Chain of Infection

Mononucleosis is a lymphatic system disease, usually caused by the Epstein-Barr virus (EBV) (first cultured by Michael Epstein and Yvonne Barr). A similar condition is often caused by the cytomegalovirus (CMV), which is also a herpes virus. Both EBV and CMV have a tendency to become latent in host cells. Incubation periods are often lengthy (4-8 weeks). Symptoms include extreme fatigue, sore throat, high fever, weight loss, and often pharyngeal inflammation. Symptoms usually persist for 2-3 weeks, occasionally even longer.

Fatigue symptoms often persist even longer. Infections are often likely to be permanent, but is almost never fatal. Some estimates place the incidence of infection as high as 90% of the worlds population. After the initial infection period, generally the virus causes no noticeable symptoms, although the age of the infected individual does seem to matter. During the teen years, more symptomatic disease results than does an infection occurring either before or after this time. A big factor in the virulence of this disease is its long incubation and latency periods.

Link 2: Reservoir (10 pts) [Fill in where it normally lives, or its normal host. ] Humans are the main hosts for mononucleosis. After symptoms have subsided, EBV cells may reside in the host’s throat and blood permanently. These people are periodically able to spread the disease for the duration of their lives, often without exhibiting any symptoms of the ailment themselves. This, of course makes the transmission of the disease almost impossible to prevent. Link 3: Portal of Exit (5 pts) [How does it exit the reservoir?

Does it use a vector? If the reservoir is a person, how does it leave the body? ] The virus leaves the body through the direct contact with the saliva of an infected person. Mouth-to-mouth kissing is the most likely means of viral infection. Transmission through blood transfusion, sexual contact, or organ transplantation is possible, but much less likely. Infection via inhalation has not normally been known to occur. Link 4: Mode of Transmission (10 pts) [Fill in how it is transmitted to humans and between humans.]

Transmission of mononucleosis is normally through kissing or other direct mouth-to-mouth contact with the saliva of an infected person. Other means of transmission may have occurred, but seem to be statistically insignificant. Usually when a person has previously been exposed to the disease, they are not at risk of re-infection. The prevalence of the ailment makes it impractical to implement any isolation or special preventive measures because many healthy people are latent, sometimes long-term carriers of EBV.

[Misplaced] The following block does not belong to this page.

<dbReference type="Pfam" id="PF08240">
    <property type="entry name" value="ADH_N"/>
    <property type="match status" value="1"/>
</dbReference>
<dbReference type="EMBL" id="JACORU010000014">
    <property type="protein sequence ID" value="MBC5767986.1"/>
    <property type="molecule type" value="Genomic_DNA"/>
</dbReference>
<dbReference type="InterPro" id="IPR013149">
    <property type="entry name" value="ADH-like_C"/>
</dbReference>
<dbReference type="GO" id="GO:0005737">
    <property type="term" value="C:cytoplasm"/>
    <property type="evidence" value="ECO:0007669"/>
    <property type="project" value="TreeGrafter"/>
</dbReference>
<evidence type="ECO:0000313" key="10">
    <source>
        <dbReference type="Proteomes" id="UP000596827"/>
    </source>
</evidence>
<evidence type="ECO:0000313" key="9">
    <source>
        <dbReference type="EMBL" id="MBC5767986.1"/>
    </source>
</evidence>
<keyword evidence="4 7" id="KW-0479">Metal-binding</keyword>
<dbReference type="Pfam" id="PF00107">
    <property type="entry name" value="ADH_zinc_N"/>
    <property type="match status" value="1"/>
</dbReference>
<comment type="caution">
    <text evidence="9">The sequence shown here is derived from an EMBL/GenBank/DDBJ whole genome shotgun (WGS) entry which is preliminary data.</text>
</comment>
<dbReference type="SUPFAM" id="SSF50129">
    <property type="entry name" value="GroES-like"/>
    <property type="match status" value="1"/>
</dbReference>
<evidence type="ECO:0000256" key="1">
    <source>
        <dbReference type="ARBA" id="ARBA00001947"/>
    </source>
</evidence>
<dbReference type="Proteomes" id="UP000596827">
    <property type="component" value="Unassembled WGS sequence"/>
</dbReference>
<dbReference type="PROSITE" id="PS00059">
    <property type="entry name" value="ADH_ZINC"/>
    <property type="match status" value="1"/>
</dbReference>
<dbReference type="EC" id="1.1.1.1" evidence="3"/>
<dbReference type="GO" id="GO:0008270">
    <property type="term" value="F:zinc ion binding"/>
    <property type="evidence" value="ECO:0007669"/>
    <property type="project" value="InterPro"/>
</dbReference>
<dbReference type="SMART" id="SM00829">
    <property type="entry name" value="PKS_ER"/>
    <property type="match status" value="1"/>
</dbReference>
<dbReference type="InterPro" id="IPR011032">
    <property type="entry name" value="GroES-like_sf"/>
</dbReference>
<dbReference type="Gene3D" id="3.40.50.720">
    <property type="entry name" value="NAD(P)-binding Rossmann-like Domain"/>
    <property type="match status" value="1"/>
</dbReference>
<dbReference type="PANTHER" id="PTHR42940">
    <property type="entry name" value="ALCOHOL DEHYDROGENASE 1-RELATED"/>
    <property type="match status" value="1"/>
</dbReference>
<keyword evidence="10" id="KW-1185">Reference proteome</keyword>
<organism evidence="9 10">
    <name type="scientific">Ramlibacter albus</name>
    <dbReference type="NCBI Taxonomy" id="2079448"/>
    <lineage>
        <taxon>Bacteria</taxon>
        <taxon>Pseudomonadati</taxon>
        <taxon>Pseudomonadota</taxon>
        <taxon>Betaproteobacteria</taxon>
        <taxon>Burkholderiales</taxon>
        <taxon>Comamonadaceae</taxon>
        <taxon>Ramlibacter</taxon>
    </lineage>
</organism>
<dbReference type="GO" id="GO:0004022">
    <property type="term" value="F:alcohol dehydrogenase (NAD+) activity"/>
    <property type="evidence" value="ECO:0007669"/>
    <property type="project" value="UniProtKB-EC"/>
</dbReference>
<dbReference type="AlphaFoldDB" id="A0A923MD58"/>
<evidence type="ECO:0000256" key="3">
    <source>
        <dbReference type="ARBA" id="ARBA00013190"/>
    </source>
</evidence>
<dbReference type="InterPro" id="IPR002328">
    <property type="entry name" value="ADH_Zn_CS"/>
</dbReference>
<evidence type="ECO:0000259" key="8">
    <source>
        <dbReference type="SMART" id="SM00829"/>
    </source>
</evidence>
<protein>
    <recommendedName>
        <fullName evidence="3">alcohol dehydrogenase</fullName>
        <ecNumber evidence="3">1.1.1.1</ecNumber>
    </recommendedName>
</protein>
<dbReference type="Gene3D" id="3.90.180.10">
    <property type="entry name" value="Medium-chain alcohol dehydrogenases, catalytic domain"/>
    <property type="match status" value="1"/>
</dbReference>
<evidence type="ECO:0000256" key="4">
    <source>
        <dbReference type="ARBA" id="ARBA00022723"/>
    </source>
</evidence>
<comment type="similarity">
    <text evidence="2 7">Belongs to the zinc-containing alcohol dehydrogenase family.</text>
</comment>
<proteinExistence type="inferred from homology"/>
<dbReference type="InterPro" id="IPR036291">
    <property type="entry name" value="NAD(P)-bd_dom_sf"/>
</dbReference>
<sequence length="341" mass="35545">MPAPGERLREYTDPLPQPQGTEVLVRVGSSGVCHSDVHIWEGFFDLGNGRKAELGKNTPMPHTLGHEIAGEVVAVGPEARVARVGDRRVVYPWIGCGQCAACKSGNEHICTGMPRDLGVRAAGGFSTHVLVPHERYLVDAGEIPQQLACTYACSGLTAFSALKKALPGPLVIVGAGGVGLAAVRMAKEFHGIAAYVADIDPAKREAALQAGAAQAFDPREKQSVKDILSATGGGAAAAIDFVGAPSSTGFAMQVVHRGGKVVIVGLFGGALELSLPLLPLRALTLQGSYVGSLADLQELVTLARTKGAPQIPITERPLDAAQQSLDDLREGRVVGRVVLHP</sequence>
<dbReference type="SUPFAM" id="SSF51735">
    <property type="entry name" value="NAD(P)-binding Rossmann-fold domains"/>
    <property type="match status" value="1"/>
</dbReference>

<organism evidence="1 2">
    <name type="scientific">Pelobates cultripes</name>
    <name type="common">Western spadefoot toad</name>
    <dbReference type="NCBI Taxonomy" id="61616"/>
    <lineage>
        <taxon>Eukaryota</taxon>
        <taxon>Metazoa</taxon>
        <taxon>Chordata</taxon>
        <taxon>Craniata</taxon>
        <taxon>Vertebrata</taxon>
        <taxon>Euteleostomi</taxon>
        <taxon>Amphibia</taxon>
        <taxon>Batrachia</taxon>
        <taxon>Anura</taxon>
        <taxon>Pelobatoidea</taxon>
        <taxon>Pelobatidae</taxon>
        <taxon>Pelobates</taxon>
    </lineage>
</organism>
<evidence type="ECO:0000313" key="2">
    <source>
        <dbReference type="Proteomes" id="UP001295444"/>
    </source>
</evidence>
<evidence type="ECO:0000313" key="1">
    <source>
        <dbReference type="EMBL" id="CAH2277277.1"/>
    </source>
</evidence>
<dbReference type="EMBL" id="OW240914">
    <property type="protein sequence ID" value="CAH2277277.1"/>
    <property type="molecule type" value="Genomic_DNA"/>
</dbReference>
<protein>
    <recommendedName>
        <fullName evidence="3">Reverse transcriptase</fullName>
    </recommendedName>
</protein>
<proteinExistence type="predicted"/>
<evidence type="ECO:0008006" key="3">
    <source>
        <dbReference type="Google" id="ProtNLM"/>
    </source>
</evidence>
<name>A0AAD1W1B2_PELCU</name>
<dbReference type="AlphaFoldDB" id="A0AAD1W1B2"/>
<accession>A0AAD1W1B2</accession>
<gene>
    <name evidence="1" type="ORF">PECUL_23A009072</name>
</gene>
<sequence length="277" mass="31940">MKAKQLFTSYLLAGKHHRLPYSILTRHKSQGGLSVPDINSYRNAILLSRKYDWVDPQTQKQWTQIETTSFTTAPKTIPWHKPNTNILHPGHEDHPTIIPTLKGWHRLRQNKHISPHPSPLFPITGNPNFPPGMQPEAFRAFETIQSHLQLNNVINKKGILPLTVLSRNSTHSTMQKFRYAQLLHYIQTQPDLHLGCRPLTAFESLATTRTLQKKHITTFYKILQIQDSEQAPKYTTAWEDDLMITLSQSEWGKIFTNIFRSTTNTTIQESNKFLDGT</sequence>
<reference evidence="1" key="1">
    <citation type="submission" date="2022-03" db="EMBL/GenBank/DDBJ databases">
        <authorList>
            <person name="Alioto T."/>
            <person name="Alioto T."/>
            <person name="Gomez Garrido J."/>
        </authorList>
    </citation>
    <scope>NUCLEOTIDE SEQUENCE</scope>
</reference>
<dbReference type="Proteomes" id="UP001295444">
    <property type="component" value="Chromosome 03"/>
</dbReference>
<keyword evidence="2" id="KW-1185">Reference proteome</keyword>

Once infected, individuals are able to transmit the disease initially for a few weeks. Long-term latency with periods of symptomless re-activation bring forth episodic periods of communicability in infected individuals, often for their entire lifetime. Link 5: Portal of Entry (5 pts) [How does it enter the human body? ] Mononucleosis enters the body the same way it leaves it, normally with the exact same activity, namely mouth to mouth kissing, human mouth to human mouth. Other means of entry have been noted, but are very rare occurrences. Link 6: Susceptible Hosts (10 pts).

[Who contracts this disease? Who are the most most vulnerable populations? ] The ubiquitous, universal transmittal of mononucleosis makes most of the worlds population the carriers and transmitters of this disease, often for very long periods of their lives. The disease in its symptomatic, observable form is normally more likely seen in the developed world, as opposed to other parts of the world due to the fact that in underdeveloped parts of the world children are exposed to the disease at an earlier age, usually exhibiting few if any notable symptoms.

The most vulnerable are teens and young adults who may have more kissing partners due to their unattached situation in life and are more likely to be exposed to the infection. Epidemics are normally associated with outbreaks of normally contained and controlled pathogens.

Due to the wide spread nature of mononucleosis it would be very difficult to contain or control this disease. Fortunately, this is not a deadly disease and its symptoms normally exist for a relatively short period of time. Therefore, many of the consequences of what would be known as an epidemic or pandemic would be mitigated due to the relatively mild and nonfatal results of infection.

References: National Center for Infectious Disease. CDC Epstein-Barr Virus & Infectious Mononucleosis. Updated June 16,2006 from http://www. cdc. gov/ncidod/diseases/ebv. htm Cowan, M. K. & Talaro, K. P. (2009) Microbiology A systems Approach (Second Edition) NY, NY McGraw-Hill.

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